June 26, 2015


What is marriage? Who gets to marry -- in the very practical enjoying-the-benefits-of-marital-status sense, especially with regard to "taxation; inheritance and property rights; rules of intestate succession; spousal privilege in the law of evidence; hospital access; medical decisionmaking authority; adoption rights; the rights and benefits of survivors; birth and death certificates; professional ethics rules; campaign finance restrictions; workers’ compensation benefits; health insurance; and child custody, support, and visitation rules?"

The Supreme Court wrote history today by coming to the conclusion that "the right to marry is a fundamental right inherent in the liberty of the person, and under the Due Process and Equal Protection Clauses of the Fourteenth Amendment couples of the same-sex may not be deprived of that right and that liberty. The Court now holds that same-sex couples may exercise the fundamental right to marry" and that there is "no lawful basis for a State to refuse to recognize a lawful same-sex marriage performed in another State on the ground of its same-sex character."

Let's see if Merriam-Webster will change its definition of "marriage" by striking the passage referring to "the opposite sex" or by expanding it to refer to "the opposite or same sex."

(1) :  the state of being united to a person of the opposite sex as husband or wife in a consensual and contractual relationship recognized by law (2) :  the state of being united to a person of the same sex in a relationship like that of a traditional marriage marriage

[In case you are wondering how the rainbow became a symbol of the gay pride movement, check out this article on Wikipedia.]

Oh, just cope already!

The NY Times reported yesterday that 12,000 out of 350,000 students in France who took the national high school exam in English had signed a petition that argued that the exam had been too difficult. On reason that was given was that the exam included the verb "cope," for which, so the argument, there is no equivalent in French. (The question was about Ian McEwan's "Atonement," and it was phrased rather straightforwardly: "How is Turner coping with the situation?")


Even if it were true that there is no direct translation for "cope" in French, how does that make the exam question, which is based on rather common words in English and which itself is a rather common question to ask about a character in a novel, difficult?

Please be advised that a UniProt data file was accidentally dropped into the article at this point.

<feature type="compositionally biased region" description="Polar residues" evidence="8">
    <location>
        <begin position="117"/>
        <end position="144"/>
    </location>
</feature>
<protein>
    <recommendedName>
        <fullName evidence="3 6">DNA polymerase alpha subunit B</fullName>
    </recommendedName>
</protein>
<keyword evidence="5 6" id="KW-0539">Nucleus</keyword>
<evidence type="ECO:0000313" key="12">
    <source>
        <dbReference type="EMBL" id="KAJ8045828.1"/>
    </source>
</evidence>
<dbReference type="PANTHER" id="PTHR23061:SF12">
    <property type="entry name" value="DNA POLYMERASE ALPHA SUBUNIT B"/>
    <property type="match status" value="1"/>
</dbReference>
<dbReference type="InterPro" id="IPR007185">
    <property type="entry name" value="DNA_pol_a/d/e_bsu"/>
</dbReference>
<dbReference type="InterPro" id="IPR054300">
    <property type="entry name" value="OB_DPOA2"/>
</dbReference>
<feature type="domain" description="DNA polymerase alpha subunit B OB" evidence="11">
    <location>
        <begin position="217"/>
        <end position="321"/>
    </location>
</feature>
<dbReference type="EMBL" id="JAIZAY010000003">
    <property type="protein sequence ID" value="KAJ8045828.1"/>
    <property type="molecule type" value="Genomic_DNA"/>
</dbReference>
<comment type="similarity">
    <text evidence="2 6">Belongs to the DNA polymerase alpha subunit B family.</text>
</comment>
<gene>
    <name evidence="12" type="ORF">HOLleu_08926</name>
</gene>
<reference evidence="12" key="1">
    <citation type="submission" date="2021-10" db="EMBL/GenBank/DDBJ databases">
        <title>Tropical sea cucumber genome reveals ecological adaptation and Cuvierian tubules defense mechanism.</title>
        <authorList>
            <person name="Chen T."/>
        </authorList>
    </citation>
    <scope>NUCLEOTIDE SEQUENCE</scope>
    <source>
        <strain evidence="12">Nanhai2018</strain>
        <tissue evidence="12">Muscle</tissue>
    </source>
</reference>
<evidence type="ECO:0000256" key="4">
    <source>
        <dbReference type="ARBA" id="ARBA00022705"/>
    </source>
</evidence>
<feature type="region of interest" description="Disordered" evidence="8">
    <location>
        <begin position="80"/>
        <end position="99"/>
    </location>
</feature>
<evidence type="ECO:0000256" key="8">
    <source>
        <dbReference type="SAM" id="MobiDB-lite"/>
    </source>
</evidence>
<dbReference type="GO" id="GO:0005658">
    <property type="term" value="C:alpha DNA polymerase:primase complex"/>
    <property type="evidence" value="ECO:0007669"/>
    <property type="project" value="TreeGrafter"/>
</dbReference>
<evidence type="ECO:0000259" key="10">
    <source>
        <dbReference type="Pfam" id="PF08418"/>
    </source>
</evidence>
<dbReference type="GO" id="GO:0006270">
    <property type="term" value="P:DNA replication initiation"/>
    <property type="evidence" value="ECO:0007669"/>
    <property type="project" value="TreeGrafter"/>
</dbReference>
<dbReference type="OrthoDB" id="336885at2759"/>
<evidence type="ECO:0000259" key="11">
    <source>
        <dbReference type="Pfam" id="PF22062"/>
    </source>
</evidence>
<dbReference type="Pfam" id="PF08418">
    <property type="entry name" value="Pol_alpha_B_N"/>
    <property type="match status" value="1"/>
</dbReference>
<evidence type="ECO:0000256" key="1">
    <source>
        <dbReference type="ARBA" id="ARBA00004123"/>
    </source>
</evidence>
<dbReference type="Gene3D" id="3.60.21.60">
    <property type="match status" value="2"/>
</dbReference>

Is "sibling" a difficult word for French learners of English because French has no direct equivalent (one has to use the expression "frères et sœurs," 'brothers and sisters')?

If you spin this argument further, would it mean that oral proficiency exams should not include dental fricatives (the /th/ sounds, as in "the" or "mouth") because they don't exist in French? (Good luck with finding a text that doesn't include definite articles or demonstratives.)

Does it mean that sentences that include grammatical constructions that do not exist in Standard French, such as preposition stranding ("Is this the man you told me about?"), may not occur in exams?

Puleeze! (Oops, another sibling word.)

June 02, 2015

Spellbound: Where are they now, part 2

“Having watched Spellbound, I realized that several of my competitors weren’t any worse than me ability-wise, but they didn’t have the same advantages—economic privilege, educational background, family dynamics,” she says. “I know that played a big, big role in my success. As a 14-year-old, I really thought I was one of the best spellers out there. In hindsight, I think, yeah, I was a very good speller, but I also had some of the best preparation and resources out there. I had a mom who had a graduate degree in linguistics. Parents who have literally hundreds of books in the house, and who were very motivated to help me succeed.” (Nupur Lapa, Spellbound)
The most popular entry on this blog is a "Where are they now?" post I wrote 5 years ago about the Spellbound kids. The Smithsonian Magazine has a recent update. (Surprise fact: Nupur's mother is a linguist!)